Behold The Brave, Great American Challenge. Single Review.

Liverpool Sound and Vision Rating * * * *

The Great American Challenge has changed, it has become more sophisticated, less about humanity finding themselves in the great unknown and the partially unmapped, now the signposts have all been but removed and nobody truly knows where this great country is going, not those looking in with regret to a former nation of enlightenment and hope, not even those to whom the country represents their heritage and their dreams.

The hope though is still there, in the country’s young, those to whom, no matter their background, persuasion or thought, can still galvanise feeling and be honest with their opinions without ever taking the road of the mundane or the environmentally suicidal along with them for the ride. The Great American Challenge has altered, shifted its course like a river rerouted to make better use of shipping and human activity, no longer on a course set out by the lights of Ginsberg, Kerouac, Jim Morrison, Kate Chopin, Emily Dickinson or Herman Melville; this is now a time where we look to a different America and ask the world to Behold The Brave.

Nashville’s Behold The Brave have the boldness, the sense of adventure deep in their blood and bones that the 21st Century demands; if the river has been rerouted, then some vessels are better suited to the course now sailed upon. It is a vessel of sturdy power, of a vocalist who touches upon a certain quarter of the past, undertones of later Robert Plant weaved in the musical narrative, and who also has the natural sound, the beguilement of the new dawn attached with excellent musicianship bonded, welded together and able to withstand an ocean, let alone the new waterway.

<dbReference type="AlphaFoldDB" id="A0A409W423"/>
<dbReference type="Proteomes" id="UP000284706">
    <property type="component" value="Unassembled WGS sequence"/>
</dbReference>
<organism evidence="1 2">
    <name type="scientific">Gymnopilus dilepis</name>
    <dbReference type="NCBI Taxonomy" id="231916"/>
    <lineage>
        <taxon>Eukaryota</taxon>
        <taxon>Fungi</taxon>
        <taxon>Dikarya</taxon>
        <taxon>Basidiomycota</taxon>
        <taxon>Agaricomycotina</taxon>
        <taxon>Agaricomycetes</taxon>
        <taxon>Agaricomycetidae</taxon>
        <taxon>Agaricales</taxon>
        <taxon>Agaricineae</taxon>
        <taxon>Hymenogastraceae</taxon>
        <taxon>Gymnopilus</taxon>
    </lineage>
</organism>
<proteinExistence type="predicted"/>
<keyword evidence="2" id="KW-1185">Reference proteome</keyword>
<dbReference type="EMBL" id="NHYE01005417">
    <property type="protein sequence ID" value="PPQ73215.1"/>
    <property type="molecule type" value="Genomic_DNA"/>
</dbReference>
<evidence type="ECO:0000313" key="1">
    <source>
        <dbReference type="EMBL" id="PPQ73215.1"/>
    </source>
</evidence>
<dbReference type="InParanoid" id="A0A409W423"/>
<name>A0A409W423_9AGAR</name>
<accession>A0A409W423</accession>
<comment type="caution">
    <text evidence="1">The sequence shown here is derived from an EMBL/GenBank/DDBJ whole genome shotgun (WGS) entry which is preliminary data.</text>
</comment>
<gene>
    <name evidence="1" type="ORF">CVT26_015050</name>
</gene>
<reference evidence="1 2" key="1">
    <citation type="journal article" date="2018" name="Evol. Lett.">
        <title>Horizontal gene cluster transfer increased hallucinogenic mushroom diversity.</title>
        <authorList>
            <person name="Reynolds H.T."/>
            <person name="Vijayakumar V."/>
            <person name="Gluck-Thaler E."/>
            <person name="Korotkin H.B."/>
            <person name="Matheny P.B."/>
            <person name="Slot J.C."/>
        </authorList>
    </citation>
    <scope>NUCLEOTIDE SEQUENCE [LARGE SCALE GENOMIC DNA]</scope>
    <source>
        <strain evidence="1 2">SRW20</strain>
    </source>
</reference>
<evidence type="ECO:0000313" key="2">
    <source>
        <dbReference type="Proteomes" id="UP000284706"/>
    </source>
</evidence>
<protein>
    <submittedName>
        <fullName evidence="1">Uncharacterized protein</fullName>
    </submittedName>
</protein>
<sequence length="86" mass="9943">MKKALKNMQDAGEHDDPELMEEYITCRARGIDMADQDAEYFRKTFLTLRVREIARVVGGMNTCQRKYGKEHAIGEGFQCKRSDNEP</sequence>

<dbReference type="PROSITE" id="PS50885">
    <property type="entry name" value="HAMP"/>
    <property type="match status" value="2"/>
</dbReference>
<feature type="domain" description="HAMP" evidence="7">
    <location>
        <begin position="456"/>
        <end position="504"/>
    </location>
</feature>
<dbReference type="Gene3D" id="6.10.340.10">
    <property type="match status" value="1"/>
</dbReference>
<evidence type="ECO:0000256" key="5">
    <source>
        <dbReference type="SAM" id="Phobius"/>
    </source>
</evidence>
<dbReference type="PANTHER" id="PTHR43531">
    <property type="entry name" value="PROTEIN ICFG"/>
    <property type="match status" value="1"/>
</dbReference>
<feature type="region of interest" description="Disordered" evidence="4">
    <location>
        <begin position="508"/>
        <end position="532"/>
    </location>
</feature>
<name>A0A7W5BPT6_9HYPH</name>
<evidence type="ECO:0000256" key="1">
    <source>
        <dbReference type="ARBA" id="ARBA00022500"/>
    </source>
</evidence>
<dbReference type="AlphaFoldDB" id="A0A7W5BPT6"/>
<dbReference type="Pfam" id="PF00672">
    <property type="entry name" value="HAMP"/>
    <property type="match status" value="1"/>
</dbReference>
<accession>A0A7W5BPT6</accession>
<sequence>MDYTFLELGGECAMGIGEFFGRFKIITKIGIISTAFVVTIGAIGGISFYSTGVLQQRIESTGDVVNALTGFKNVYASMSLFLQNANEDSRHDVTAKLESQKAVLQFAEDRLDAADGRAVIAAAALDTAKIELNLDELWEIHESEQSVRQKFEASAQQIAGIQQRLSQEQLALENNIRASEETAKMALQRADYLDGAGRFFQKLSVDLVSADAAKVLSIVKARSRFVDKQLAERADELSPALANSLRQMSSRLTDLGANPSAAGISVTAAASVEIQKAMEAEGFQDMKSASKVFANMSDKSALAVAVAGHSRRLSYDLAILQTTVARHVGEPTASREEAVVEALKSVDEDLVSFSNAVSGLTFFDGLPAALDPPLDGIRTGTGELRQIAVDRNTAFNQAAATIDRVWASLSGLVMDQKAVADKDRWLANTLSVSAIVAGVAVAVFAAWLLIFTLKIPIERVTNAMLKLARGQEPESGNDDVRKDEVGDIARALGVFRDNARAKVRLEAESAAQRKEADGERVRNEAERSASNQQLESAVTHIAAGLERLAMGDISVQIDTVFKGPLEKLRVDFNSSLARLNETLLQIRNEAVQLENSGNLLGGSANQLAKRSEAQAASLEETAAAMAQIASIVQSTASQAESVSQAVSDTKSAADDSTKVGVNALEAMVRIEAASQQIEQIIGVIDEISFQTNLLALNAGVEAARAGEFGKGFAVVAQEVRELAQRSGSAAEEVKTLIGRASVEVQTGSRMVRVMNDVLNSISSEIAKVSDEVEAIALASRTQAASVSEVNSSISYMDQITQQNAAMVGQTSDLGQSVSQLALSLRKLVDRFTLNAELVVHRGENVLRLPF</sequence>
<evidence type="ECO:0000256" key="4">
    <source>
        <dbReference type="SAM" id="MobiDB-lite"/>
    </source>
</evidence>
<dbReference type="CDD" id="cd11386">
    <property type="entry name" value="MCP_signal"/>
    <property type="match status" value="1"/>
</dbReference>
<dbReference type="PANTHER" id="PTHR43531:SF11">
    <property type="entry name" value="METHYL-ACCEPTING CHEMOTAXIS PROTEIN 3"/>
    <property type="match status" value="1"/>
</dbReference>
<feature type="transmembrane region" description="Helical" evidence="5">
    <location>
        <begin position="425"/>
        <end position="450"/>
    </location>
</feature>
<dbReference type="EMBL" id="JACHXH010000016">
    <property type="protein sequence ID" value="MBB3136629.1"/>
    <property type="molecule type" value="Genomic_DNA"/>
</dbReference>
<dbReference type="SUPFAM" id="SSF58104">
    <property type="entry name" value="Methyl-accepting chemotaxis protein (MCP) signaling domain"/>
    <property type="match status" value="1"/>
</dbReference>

The single is meaty, full of muscle, the kind that sits comfortably in a gym on its own and without the need to show off to a room full of casual admirers, it does its work, it keeps fit and authoritative and should someone take notice, should the world see the new battleship or even the well built pleasure boat then that is all that is required to send the word; America has a new hero in town.

A great song, catchy, full of rhythm and the nod to old blues, but make no mistake, this is part of the new ideal, part of the unexplored Great American Challenge.


Ian D. Hall